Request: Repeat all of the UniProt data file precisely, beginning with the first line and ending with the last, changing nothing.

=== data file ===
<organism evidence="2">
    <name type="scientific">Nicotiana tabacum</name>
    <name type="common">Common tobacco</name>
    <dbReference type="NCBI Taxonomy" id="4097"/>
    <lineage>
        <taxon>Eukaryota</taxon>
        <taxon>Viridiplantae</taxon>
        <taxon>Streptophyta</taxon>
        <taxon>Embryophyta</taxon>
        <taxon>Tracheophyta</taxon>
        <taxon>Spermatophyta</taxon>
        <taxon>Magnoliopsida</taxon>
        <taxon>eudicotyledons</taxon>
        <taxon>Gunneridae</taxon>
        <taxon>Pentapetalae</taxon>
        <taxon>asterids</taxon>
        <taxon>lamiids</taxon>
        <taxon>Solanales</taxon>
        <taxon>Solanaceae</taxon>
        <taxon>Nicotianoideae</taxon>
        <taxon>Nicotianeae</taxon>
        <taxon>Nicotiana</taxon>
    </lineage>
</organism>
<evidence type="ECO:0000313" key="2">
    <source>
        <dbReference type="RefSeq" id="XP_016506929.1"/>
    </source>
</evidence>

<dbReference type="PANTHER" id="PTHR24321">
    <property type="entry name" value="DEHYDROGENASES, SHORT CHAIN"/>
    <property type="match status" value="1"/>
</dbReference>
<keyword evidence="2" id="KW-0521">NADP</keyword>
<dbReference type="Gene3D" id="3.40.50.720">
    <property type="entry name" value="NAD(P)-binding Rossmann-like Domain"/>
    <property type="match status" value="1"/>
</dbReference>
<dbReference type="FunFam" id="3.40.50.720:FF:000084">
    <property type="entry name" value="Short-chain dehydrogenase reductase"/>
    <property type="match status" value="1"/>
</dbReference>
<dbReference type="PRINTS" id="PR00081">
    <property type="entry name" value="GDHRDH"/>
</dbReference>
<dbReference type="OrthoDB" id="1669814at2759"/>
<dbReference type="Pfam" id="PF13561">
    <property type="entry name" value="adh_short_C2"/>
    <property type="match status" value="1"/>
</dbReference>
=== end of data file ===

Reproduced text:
<organism evidence="2">
    <name type="scientific">Nicotiana tabacum</name>
    <name type="common">Common tobacco</name>
    <dbReference type="NCBI Taxonomy" id="4097"/>
    <lineage>
        <taxon>Eukaryota</taxon>
        <taxon>Viridiplantae</taxon>
        <taxon>Streptophyta</taxon>
        <taxon>Embryophyta</taxon>
        <taxon>Tracheophyta</taxon>
        <taxon>Spermatophyta</taxon>
        <taxon>Magnoliopsida</taxon>
        <taxon>eudicotyledons</taxon>
        <taxon>Gunneridae</taxon>
        <taxon>Pentapetalae</taxon>
        <taxon>asterids</taxon>
        <taxon>lamiids</taxon>
        <taxon>Solanales</taxon>
        <taxon>Solanaceae</taxon>
        <taxon>Nicotianoideae</taxon>
        <taxon>Nicotianeae</taxon>
        <taxon>Nicotiana</taxon>
    </lineage>
</organism>
<evidence type="ECO:0000313" key="2">
    <source>
        <dbReference type="RefSeq" id="XP_016506929.1"/>
    </source>
</evidence>

<dbReference type="PANTHER" id="PTHR24321">
    <property type="entry name" value="DEHYDROGENASES, SHORT CHAIN"/>
    <property type="match status" value="1"/>
</dbReference>
<keyword evidence="2" id="KW-0521">NADP</keyword>
<dbReference type="Gene3D" id="3.40.50.720">
    <property type="entry name" value="NAD(P)-binding Rossmann-like Domain"/>
    <property type="match status" value="1"/>
</dbReference>
<dbReference type="FunFam" id="3.40.50.720:FF:000084">
    <property type="entry name" value="Short-chain dehydrogenase reductase"/>
    <property type="match status" value="1"/>
</dbReference>
<dbReference type="PRINTS" id="PR00081">
    <property type="entry name" value="GDHRDH"/>
</dbReference>
<dbReference type="OrthoDB" id="1669814at2759"/>
<dbReference type="Pfam" id="PF13561">
    <property type="entry name" value="adh_short_C2"/>
    <property type="match status" value="1"/>
</dbReference>